On the other hand, the human social order as a normative order postulates that social system is saddled with reciprocal roles that are shared by members of the social group and acquired from a previous generation. The reciprocal roles are critical in satisfying society functional requirements of adaptation, adjustment and integration. According to the human social order, human characteristics are not acquired through learning but through but based on the norms and rules in the environment that an individual occupies. The norms and rules provide accustoms a person with the way of behaving. Custom in anthropology is depicted as the socially acquired behaviour pattern widely performed by society members or a constituent group social group. Without the customs rules, human behaviours can only be interpreted as individual action through social interactions. Therefore, customs significantly impact how an individual behaves since that contains rules and norms that guide the proper performance of actions among people sharing a common culture. The values in culture are unconscious, and they are only realizable when meeting a person who is different from you. The tendency to judge others based on one’s culture lens increases the propensity to raise conflict.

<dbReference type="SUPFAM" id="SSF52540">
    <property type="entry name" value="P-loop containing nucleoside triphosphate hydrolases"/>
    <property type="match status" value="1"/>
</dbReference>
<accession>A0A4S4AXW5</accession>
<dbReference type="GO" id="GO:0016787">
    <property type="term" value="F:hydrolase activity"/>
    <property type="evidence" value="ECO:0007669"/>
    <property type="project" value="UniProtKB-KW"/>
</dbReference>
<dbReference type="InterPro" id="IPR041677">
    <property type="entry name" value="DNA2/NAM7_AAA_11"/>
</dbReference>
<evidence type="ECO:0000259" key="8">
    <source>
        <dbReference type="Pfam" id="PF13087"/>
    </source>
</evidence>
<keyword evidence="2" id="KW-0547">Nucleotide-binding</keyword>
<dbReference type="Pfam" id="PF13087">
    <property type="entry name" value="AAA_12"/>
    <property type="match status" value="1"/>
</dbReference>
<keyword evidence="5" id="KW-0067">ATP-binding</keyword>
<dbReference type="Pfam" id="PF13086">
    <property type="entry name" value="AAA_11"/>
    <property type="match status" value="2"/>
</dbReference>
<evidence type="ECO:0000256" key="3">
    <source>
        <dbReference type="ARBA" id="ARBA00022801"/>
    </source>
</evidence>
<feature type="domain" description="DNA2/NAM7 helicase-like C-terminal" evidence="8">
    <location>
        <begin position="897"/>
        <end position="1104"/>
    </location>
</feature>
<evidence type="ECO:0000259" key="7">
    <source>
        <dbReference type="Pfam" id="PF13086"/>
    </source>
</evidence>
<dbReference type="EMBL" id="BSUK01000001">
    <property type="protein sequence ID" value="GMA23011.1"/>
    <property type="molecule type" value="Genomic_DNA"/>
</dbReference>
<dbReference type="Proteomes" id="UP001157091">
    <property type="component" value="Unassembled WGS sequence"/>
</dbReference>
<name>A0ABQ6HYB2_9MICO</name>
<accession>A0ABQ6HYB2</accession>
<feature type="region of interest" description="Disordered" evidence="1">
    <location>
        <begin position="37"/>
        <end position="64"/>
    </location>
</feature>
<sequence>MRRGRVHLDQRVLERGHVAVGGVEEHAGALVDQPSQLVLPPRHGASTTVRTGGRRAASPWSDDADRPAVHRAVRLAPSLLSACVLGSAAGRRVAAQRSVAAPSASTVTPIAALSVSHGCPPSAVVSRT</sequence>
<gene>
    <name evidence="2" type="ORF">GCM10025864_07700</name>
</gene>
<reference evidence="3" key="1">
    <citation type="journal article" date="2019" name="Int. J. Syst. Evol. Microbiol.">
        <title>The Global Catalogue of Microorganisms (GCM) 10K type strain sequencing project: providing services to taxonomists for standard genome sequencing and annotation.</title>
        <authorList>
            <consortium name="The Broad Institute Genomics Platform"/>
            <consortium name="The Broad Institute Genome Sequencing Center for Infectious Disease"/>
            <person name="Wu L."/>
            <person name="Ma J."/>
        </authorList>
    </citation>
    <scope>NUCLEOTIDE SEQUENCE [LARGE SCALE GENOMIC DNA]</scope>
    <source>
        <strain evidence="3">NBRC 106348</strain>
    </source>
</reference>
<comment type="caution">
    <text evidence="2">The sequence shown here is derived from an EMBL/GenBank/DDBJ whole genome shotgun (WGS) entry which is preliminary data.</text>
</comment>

Differences Between Individualistic and Collectivist Cultures
As aforementioned, culture is one aspect that influences how people think and behave in a social setting. Significant differences exist between individualistic and collectivist cultures that impact human behaviours differently. On the one hand, the individualistic culture stresses the needs of the individual over the group needs (Li, Vazsonyi & Dou, 2018). In the individualistic culture, people are viewed as independent and autonomous. The social behaviours of individuals tend to be dictated by the attitudes and preferences of individuals. The individual rights take centre stage, being dependent on others is considered shameful, people tend to be self-reliant, rights of individuals tend to take higher precedence, and people take greater emphasis on standing out and being unique (Okely, Weiss & Gale, 2018). Unlike in the collectivist culture where people are considered important for being generous dependable and helpful to others, the individualistic culture considers a person great for being self-reliant, strong, assertive, and independent.